This week I’m going to two exciting meetup events. Firstly, with the London Java Community, talks about the Internet of Things (details here). With 50 billion connected devices predicted by 2020, it’s a real growth area: QR codes, Near Field Communication, Bluetooth Low Energy and Arduino. Secondly, ProductTank, the meeting for Product Managers; speakers will discuss product management in payments, fixing broken checkout experiences and how people pay online (details here). Meetup evenings are a great opportunity to find out about new topics in an informal setting. I’m looking forward to them both.
I was thinking about hacking a BigTrak Jr, and so I dropped a line to Danny at Orion Robots. Not only did he answer my question, but also he told me that there was a Maker Day at the London College of Communication. Excellent, I thought, and decided to head down.
It was a wet and miserable day, so I was pleasantly surprised to find a good-sized group of makers and hackers chatting and sharing projects. I met Faraz, who was messing around with some RGB LEDs and an Arduino. I showed him the video of Darrenlloyd Gent‘s RGB LED Strip Information Display (see it here), and we talked about things we were working on. Continue reading South London Makerspace→
Last Sunday I was chatting with a friend of a friend in the pub, and we got to talking about our interests. Over a few beers, we talked about Arduino, Home Automation and the Internet of Things. He works for a major multinational electronics corporation, and so it was really interesting to hear his perspective.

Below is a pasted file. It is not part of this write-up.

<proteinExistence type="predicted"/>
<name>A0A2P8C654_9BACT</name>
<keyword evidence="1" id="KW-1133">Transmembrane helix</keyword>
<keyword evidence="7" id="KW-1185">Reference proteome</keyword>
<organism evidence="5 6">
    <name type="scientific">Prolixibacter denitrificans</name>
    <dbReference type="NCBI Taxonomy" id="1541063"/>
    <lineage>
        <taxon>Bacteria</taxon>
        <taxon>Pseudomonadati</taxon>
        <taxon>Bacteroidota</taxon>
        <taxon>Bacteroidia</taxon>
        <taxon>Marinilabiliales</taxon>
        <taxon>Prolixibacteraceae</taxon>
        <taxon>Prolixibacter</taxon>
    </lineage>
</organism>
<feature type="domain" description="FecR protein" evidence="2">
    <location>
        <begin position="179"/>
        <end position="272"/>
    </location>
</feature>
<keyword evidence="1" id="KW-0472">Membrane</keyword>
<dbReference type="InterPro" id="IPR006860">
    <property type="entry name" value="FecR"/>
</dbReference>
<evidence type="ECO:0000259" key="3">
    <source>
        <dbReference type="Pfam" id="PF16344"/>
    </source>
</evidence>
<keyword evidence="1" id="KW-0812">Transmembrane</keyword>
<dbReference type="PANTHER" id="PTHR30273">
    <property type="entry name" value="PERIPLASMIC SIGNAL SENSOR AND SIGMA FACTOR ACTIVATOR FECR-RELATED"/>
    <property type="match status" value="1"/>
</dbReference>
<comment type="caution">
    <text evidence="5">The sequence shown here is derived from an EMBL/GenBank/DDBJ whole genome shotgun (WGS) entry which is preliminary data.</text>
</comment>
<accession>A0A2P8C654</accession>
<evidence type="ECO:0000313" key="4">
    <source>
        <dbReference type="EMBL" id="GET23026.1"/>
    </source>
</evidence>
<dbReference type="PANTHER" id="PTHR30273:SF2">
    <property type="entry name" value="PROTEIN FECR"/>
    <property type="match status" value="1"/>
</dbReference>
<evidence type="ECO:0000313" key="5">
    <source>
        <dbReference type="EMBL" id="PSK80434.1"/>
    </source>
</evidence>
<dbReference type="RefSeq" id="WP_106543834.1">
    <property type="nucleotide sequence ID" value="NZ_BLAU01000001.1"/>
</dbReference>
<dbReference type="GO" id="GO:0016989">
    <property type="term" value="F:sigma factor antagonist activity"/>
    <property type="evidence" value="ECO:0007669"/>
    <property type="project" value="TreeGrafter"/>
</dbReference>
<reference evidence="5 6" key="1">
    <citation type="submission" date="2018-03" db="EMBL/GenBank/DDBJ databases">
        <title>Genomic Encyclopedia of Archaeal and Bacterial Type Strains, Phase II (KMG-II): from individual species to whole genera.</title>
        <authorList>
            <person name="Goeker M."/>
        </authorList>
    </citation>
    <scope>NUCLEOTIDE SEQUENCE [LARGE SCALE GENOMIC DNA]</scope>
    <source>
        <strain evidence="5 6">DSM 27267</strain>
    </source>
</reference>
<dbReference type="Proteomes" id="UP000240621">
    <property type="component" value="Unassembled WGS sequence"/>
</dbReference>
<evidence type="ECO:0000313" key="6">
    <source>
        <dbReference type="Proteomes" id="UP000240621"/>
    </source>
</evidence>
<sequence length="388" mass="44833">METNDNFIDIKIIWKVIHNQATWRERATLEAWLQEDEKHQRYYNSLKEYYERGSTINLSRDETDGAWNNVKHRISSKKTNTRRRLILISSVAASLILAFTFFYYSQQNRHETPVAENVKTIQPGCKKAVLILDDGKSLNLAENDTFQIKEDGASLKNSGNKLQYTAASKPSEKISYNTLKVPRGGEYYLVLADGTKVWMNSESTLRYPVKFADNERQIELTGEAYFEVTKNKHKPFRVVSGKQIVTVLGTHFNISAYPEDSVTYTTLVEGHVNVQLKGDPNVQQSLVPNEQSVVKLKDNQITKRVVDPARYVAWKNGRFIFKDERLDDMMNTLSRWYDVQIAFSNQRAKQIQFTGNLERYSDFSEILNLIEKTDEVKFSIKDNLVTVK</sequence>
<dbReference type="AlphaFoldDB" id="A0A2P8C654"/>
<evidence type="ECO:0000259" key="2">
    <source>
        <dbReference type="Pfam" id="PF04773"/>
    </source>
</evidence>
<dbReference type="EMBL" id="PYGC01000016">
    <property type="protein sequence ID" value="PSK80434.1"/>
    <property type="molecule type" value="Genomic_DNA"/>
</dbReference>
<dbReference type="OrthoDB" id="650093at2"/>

A few days later, I got a message from him in my inbox, inviting me to attend a meetup event on November 20 called ProductTank.
ProductTank November is all about our connected world of things. We are now living in a world where the web has spilled beyond the screen and into the physical world: connected devices are becoming commonplace and the smart home is now a reality. But what challenges does the Internet of Things bring from a design and product management perspective?
Michael Margolis (speaking here) said in his talk that one of the reasons for making Arduino was to allow artists to use micro-controllers in their work. Until seeing this twitchy eye, I’d never really thought of the possibilities. But now? Now my eyes are open. My freaky animatronic eyes.